Translation:She was almost late!
In this sentence, how do I differentiate 了 meaning past tense ("was late") versus emphasis ("is late!!!")?
Chinese verbs has no tense. Therefore, when we read this Chinese sentence, we have no concept on whether it happened before or now.
But when this sentence is translated to English, you need to consider it's present or past. So, it depends on the context.
Thanks for the explanation. This particular sentence has no context, so both interpretations should be correct, right?
What do you mean by no context and so both interpretations should be correct?
When we read the sentence by itself in Chinese (i.e. no context), we don't know whether it is part of a conversation about the present or the past. Therefore, because 了 can indicate either 1) a past action, or 2) an intensification of a present action, we can't say one translation is right and the other is wrong.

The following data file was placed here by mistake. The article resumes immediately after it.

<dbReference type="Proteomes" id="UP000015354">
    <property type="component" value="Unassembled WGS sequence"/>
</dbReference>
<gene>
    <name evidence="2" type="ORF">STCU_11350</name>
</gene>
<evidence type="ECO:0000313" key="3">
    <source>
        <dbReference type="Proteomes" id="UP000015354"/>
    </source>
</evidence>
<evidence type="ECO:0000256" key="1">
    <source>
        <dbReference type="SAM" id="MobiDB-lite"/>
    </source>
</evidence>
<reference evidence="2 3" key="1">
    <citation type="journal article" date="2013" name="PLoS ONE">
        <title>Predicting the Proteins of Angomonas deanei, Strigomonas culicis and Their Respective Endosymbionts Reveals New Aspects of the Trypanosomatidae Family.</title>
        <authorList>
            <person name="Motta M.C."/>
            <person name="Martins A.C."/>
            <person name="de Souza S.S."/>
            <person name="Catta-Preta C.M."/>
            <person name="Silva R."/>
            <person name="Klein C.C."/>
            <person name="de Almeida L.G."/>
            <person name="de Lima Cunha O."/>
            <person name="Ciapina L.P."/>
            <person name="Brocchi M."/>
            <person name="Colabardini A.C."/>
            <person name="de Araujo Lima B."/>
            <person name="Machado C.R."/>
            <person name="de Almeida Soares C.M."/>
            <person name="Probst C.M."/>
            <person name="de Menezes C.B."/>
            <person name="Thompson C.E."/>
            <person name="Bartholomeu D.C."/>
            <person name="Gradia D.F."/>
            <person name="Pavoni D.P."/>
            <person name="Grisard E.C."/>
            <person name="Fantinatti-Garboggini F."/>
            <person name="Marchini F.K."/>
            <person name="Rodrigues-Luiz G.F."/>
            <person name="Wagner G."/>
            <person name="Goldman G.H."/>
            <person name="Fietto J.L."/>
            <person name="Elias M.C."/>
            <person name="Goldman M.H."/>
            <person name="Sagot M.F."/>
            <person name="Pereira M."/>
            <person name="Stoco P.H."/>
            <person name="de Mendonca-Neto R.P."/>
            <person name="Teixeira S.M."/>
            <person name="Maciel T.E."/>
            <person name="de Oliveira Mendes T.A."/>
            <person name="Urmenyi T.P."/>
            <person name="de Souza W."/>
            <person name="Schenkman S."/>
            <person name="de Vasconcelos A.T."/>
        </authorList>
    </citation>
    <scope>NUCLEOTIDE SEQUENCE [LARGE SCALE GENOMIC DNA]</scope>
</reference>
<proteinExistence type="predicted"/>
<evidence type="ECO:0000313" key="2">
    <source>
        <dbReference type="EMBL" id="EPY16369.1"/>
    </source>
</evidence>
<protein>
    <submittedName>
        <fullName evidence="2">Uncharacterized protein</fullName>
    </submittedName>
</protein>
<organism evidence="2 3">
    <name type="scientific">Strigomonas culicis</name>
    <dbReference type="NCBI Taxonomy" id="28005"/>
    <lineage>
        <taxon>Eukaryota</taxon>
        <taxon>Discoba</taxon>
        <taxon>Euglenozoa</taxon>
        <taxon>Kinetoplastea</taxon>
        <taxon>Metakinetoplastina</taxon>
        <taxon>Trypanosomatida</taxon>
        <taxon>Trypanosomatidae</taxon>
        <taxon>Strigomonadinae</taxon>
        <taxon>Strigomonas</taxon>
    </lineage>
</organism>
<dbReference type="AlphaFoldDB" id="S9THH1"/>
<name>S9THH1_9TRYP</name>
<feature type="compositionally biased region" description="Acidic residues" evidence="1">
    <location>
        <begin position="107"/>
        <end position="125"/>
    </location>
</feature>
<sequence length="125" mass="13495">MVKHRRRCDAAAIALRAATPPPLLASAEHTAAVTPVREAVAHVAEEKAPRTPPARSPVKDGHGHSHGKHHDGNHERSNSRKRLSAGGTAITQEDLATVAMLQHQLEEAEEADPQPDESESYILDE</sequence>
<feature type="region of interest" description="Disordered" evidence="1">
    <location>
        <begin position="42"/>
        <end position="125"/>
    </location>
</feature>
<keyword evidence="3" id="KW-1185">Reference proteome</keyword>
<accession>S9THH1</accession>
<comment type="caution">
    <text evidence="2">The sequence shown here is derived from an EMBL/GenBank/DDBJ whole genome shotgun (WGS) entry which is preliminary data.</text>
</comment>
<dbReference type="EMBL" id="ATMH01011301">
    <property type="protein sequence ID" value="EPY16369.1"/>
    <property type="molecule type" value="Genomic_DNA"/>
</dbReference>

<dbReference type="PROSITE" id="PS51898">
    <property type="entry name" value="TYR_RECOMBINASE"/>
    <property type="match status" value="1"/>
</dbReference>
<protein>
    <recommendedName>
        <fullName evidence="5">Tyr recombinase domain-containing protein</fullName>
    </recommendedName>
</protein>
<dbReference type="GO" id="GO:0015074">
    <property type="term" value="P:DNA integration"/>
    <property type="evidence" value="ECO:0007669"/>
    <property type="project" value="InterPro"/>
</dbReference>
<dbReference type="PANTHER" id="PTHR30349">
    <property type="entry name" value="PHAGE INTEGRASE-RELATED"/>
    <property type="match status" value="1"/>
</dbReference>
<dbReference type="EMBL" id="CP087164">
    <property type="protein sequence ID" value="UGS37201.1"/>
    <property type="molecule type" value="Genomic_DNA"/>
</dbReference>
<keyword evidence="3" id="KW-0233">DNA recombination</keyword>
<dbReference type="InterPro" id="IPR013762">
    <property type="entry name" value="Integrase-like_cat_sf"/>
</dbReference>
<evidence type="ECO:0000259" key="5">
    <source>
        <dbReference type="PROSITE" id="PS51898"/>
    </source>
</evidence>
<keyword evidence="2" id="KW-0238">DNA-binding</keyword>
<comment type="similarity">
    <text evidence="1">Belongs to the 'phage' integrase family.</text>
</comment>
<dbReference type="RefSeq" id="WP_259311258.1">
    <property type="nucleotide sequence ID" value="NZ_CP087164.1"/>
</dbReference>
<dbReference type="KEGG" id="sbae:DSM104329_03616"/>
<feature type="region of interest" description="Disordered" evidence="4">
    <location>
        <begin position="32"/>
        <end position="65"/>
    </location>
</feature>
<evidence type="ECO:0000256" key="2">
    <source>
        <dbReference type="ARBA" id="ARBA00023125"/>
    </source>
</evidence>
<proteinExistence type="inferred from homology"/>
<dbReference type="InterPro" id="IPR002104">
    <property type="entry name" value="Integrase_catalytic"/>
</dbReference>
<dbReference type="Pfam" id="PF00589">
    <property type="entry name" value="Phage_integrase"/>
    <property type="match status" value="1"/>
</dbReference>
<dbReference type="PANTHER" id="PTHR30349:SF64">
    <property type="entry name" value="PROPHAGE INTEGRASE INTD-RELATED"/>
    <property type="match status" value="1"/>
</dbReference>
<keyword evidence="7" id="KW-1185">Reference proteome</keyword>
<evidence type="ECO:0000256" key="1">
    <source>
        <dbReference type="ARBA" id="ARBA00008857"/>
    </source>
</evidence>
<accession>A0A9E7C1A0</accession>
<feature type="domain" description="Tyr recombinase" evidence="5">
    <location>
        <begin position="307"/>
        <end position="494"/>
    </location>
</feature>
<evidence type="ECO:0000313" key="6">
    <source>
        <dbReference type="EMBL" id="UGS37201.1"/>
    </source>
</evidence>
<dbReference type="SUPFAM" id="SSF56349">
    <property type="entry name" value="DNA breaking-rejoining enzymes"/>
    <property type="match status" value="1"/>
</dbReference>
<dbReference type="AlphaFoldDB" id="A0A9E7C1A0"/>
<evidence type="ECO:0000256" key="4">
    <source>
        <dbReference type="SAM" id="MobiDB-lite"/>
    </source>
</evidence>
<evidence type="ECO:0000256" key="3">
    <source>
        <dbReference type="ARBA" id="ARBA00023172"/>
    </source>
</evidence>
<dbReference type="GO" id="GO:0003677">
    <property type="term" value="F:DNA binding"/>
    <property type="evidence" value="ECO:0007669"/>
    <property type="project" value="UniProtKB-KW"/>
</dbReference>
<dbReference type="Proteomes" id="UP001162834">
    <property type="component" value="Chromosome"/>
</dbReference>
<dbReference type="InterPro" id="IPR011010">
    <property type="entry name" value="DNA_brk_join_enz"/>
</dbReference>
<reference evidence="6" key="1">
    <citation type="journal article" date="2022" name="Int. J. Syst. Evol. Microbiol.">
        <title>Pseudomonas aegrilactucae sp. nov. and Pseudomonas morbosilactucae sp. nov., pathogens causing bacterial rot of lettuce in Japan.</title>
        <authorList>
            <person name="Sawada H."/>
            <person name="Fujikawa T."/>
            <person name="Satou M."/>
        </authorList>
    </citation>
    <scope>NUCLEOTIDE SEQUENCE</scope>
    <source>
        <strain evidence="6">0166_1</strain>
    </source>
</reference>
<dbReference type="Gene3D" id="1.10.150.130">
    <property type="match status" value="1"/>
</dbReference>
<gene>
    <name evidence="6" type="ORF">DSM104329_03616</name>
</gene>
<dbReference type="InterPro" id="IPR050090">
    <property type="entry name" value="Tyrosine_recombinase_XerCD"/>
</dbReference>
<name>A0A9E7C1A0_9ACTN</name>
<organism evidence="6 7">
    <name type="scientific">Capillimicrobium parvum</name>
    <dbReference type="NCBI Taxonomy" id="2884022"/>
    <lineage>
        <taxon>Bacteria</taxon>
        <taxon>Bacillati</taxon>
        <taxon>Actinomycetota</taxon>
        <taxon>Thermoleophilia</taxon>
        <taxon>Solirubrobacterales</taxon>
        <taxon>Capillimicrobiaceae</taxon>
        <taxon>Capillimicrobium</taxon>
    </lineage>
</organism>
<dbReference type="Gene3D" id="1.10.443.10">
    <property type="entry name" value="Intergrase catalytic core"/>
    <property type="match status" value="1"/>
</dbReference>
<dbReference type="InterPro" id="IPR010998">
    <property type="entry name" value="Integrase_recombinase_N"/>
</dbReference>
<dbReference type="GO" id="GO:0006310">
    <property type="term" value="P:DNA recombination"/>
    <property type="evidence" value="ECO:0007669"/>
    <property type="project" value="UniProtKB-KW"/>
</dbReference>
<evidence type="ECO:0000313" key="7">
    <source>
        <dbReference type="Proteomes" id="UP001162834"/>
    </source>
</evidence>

I'm sorry, but I can't think of any situation in which this would be happening now. If she is almost late, as opposed to having been almost late, but arrived in the nick of time, then it'd be more of 她快要迟到了.
Imagine three people are supposed to greet a VIP at the company headquarters when she arrives at 11 in the morning. It is one minute to 11, and two of the three are there. One says to the other, "Oh no, Jane is almost late! I hope she gets here in the next few seconds!"
Yes, that is something like what I had in mind as well. In that situation it might be better to use the example I mentioned above.
You made the claim that it is not, so it is up to you to substantiate your claim.
It is not because it isn't grammatical to put almost before was and hence it isn't proper however it may be acceptable in the sense that it is colloquial to a certain group of speakers. I asked you to refute it because explaining using terms (even simple ones like verbs and adverbs and nouns) isn't my forte at all.
It seems we've reached the limit. I agree with what you sent in the link, and the usage of almost comes after "was", which is a verb form of the "be", hence it comes before the adverb "almost", which here is also used to modify the adjective "late". Therefore the given translation "She was almost late" is the best one, and seeing as it says nothing about switching the positions of "almost" and "was" perhaps we can just put this down as acceptable due to colloquial usage, although I don't know where it would be colloquial.